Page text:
PORTLAND — The Portland timber company Pope & Talbot has filed for bankruptcy protection in Canada, where it made a bet in the 1990s that turned out to be a loser, analysts said.

PORTLAND — The Portland timber company Pope & Talbot has filed for bankruptcy protection in Canada, where it made a bet in the 1990s that turned out to be a loser, analysts said.

After new environmental restrictions made U.S. timber supplies uncertain in the 1990s, the company invested in British Columbia, location of seven of its nine mills.

But the slowdown in housing, the weakening U.S. dollar, and U.S. tariffs on Canadian lumber hurt the company, while the debt hampered its ability to respond, analysts told The Oregonian newspaper. Pope & Talbot reported a $42 million loss in the second quarter.

"Too much invested at the wrong time at the wrong place" Paul Latta, a forest products analyst at the Seattle brokerage McAdams Wright Ragen. "Other than that, it's been great."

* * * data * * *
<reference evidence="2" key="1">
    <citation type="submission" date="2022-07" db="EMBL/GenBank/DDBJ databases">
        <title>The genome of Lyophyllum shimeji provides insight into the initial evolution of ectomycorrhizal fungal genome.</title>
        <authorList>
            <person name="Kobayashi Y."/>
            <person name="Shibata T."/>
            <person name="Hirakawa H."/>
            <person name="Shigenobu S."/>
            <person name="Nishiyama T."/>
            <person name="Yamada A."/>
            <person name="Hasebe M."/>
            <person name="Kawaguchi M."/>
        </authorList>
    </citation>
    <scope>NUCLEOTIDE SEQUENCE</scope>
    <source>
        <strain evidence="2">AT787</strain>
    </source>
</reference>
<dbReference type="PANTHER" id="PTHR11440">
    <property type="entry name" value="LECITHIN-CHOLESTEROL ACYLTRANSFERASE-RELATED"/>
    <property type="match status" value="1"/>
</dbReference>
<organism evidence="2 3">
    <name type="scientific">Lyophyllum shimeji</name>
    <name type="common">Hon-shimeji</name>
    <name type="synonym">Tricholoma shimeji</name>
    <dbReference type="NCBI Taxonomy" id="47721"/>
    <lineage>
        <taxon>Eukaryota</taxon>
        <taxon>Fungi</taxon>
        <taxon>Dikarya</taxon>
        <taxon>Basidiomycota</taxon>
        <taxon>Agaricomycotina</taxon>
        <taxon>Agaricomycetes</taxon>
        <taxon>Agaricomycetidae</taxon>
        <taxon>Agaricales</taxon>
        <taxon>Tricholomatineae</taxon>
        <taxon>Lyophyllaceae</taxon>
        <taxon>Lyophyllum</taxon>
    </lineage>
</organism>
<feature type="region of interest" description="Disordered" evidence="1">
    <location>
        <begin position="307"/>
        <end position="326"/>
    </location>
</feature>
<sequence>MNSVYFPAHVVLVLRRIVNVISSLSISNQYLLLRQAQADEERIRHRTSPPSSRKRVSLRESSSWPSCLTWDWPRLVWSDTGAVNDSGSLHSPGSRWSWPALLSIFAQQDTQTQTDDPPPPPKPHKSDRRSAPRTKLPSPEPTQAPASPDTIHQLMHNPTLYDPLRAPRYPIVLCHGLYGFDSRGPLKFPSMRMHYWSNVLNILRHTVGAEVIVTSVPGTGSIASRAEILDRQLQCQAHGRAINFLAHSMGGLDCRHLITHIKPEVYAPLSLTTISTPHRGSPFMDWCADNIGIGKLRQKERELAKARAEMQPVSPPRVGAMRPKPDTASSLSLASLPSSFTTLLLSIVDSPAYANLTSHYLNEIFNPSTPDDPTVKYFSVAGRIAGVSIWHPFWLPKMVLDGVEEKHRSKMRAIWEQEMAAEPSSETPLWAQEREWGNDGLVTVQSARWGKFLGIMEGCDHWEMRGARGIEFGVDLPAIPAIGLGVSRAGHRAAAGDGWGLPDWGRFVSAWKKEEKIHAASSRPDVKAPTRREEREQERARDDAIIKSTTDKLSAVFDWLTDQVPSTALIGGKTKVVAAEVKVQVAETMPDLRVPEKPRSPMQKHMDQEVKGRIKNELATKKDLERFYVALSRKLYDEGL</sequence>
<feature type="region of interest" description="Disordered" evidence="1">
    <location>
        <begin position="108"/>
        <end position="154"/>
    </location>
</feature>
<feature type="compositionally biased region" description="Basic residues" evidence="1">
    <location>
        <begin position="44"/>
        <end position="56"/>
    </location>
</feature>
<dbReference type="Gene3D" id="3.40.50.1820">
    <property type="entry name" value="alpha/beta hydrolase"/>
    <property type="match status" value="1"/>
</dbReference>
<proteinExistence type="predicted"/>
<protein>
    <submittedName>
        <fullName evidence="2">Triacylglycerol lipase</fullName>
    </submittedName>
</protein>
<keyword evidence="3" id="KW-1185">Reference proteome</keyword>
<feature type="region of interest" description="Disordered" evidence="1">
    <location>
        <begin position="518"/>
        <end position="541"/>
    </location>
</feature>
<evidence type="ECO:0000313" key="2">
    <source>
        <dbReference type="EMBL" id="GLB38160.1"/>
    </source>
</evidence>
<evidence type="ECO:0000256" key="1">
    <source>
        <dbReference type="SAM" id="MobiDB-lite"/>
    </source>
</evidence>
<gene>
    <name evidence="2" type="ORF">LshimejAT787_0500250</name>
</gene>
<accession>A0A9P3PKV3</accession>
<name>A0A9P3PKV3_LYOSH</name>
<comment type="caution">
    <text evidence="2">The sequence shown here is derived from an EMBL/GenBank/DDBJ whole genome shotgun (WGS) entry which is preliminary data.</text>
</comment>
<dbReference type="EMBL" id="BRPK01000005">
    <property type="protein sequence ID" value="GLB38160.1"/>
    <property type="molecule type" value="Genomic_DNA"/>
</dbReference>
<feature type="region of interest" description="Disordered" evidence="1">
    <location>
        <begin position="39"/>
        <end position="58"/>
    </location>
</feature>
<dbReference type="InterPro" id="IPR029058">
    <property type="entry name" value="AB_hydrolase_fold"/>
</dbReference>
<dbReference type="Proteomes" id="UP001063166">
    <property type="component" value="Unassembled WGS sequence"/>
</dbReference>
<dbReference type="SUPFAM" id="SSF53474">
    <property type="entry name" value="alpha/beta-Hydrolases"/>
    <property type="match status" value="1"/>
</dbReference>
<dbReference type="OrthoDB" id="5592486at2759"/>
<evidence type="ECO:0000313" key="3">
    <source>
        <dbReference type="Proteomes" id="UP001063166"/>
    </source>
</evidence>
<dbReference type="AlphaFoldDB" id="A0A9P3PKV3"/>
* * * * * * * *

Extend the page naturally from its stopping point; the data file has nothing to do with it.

Pope & Talbot is 158 years old and the last publicly owned forest products company in Oregon. Its stock has been delisted from the New York Stock Exchange.

It has about 100 employees in its Portland headquarters and about 2,400 in all. It operates mills in Oregon and South Dakota as well as British Columbia.

The bankruptcy filing was made Sunday.

Pope & Talbot executives emphasized that the company will keep its mills and workers going as it reorganizes under bankruptcy protection.

Harold Stanton, the company's chief executive, issued a statement that "Pope & Talbot is taking all available steps to allow its business to continue operating."

The company was founded by Andrew Jackson Pope and Frederic Talbot who migrated from Maine to the West. It grew into a major shipping and timber force in the West, making the Fortune 500 list in 1988, according to a company history.

The company has offered itself for sale, but analysts said the housing slowdown will discourage buyers.

"You're just pushing on a rope," said Steve Chercover, an analyst at D.A. Davidson & Co. in Lake Oswego.

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Information from: The Oregonian, http:www.oregonlive.com